(Originally posted on Amazon 4/12/2003)
Alan Dean Foster is an author long connected with the Star Wars universe. After all, he ghost-wrote the original novelization (a fact which for years was pretty much an open secret in fandom), and was also responsible for Splinter of the Mind’s Eye, the very first ‘original’ Star Wars novel (and to many fans a classic, even if it was superceded by The Empire Strikes Back). Foster, I understand, originally had plans to write more SW novels, but shelved them when Lucas forbad the publication of additional original novels after Return of the Jedi came out in 1983, a position which continued for some ten years. But now that the original novels are a mainstay for the Star Wars universe, Foster was invited back and has now produced his take on the ‘first’ trilogy.
Although billed as an exciting prequel to Attack of the Clones, The Approaching Storm does not fill in the gaps to that film as much as, say, Cloak of Deception does for The Phantom Menace. The story is more formulaic than original, and for that it unfortunately suffers. Obi-Wan and his Padawan Annakin meet up with another Jedi/Padawan pair, Luminara and Barriss Offee. The four of them are tasked with keeping the planet Ansion from seceding from the Republic, an event which would thereby set in motion a chain of events which would see other planets doing the same. Opposing them is a Hutt and his majordomo, while behind those two is the same shadowy galaxy-spanning conspiracy that is the backdrop for the entire first set of films.
The problem with the story is that the plot is rather more haphazard than it should be. The Jedi and their Padawans spend most of the novel journeying across Ansion in search of a band of nomads in order to promote a peace treaty between opposing factions among the planet’s population. Along the way they encounter one obstacle after another, from storms and natural predators, to double-dealing traders and tribal politics. In this way, the story is more of a quest novel than anything, with the Holy Grail being their sought-after peace treaty. But the problem with this is that at times the book seems to wander aimlessly, with the author searching for yet another challenge to pit his characters against after the previous one has been vanquished. Don’t get me wrong, it’s not a terrible way to tell a story, but as a narrative it does get awfully repetitive.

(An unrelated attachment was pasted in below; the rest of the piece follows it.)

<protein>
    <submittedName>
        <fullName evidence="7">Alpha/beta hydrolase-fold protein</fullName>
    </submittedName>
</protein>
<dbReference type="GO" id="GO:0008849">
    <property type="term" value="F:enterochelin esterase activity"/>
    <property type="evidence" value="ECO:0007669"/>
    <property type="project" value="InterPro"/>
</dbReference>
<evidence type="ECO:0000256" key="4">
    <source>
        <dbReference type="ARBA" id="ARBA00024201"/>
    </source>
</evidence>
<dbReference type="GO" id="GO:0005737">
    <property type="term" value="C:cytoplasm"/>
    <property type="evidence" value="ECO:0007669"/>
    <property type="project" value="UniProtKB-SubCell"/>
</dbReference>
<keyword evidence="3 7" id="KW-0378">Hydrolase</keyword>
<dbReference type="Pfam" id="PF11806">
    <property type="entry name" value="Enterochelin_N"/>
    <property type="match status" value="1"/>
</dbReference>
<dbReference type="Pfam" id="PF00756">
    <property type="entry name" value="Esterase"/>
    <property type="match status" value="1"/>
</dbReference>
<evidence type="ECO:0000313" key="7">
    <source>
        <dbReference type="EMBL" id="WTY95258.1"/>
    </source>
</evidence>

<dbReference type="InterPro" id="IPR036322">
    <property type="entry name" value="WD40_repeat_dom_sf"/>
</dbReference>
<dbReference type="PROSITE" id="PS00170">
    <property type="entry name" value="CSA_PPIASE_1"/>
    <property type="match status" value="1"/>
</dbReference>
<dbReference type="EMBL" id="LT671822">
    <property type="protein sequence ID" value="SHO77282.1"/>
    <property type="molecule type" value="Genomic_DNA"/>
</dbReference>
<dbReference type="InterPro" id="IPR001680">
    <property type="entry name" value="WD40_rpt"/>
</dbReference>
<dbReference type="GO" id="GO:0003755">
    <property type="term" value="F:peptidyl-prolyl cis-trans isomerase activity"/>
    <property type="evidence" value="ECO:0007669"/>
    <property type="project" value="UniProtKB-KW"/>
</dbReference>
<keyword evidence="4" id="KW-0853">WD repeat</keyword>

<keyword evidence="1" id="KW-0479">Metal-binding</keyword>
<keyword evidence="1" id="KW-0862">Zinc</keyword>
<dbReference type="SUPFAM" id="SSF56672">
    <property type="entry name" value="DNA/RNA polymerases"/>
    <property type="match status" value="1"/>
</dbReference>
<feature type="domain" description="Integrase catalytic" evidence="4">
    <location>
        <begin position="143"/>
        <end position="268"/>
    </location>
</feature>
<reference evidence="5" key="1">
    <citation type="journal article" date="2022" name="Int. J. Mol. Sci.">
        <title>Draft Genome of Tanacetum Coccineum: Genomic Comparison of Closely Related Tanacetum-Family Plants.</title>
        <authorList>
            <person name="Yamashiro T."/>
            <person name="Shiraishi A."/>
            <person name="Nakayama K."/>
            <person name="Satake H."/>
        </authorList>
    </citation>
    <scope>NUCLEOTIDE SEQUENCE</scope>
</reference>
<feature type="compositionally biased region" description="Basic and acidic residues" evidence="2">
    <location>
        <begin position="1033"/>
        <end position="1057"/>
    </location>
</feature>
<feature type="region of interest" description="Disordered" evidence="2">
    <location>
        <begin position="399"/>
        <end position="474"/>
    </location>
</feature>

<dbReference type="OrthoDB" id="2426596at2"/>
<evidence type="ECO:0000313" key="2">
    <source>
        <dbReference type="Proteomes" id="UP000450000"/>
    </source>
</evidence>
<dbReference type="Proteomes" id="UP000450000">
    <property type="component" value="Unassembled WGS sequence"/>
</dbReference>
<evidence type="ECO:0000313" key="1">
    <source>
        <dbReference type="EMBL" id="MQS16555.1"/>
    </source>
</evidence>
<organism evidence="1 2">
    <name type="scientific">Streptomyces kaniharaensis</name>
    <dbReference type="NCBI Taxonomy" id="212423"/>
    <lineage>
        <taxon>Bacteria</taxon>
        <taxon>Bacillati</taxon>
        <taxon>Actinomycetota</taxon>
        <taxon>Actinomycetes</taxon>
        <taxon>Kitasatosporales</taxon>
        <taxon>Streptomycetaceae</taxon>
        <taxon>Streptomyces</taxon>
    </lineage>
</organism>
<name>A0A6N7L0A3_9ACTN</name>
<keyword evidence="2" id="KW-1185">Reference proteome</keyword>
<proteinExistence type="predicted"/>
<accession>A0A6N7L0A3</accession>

What saves the novel, though, is the heavy dose of characterization Foster provides, something for which Foster is rather good at. We learn quite a bit about Annakin and Obi-Wan, and especially about their relationship leading into Attack of the Clones. In this way we come to see even more that the coming fall of Annakin into Darth Vader is going to be an event of truly tragic proportions, as someone who is basically a good kid is forced by circumstances to be molded into something quite evil. A hint of what is to come can be found in The Approaching Storm, and it’s made even more insidious by the realization that, under the circumstance of the deteriorating Republic, there are some very sound reasons why anyone might choose the path that Annakin is destined to trod. But we’re getting ahead of ourselves here… Anyway, the new Jedi/Padawan pair that Foster creates is also quite interesting, and I for one would look forward to seeing them again in another novel in the future (as Foster clearly sets up). My only real complaint here is that the nominal villains of the story, the Hutt and his majordomo, are rather lackluster and pathetic, almost tacked on as an afterthought as an excuse to send the characters gallivanting across the countryside and to literally provide fodder for Jedi lightsabers.
Foster has written better, but that isn’t to say this book is not worth your time. If you’re a fan of the first trilogy, this is an acceptable pit stop while waiting for the third film to come out.
3 Stars out of 5 Stars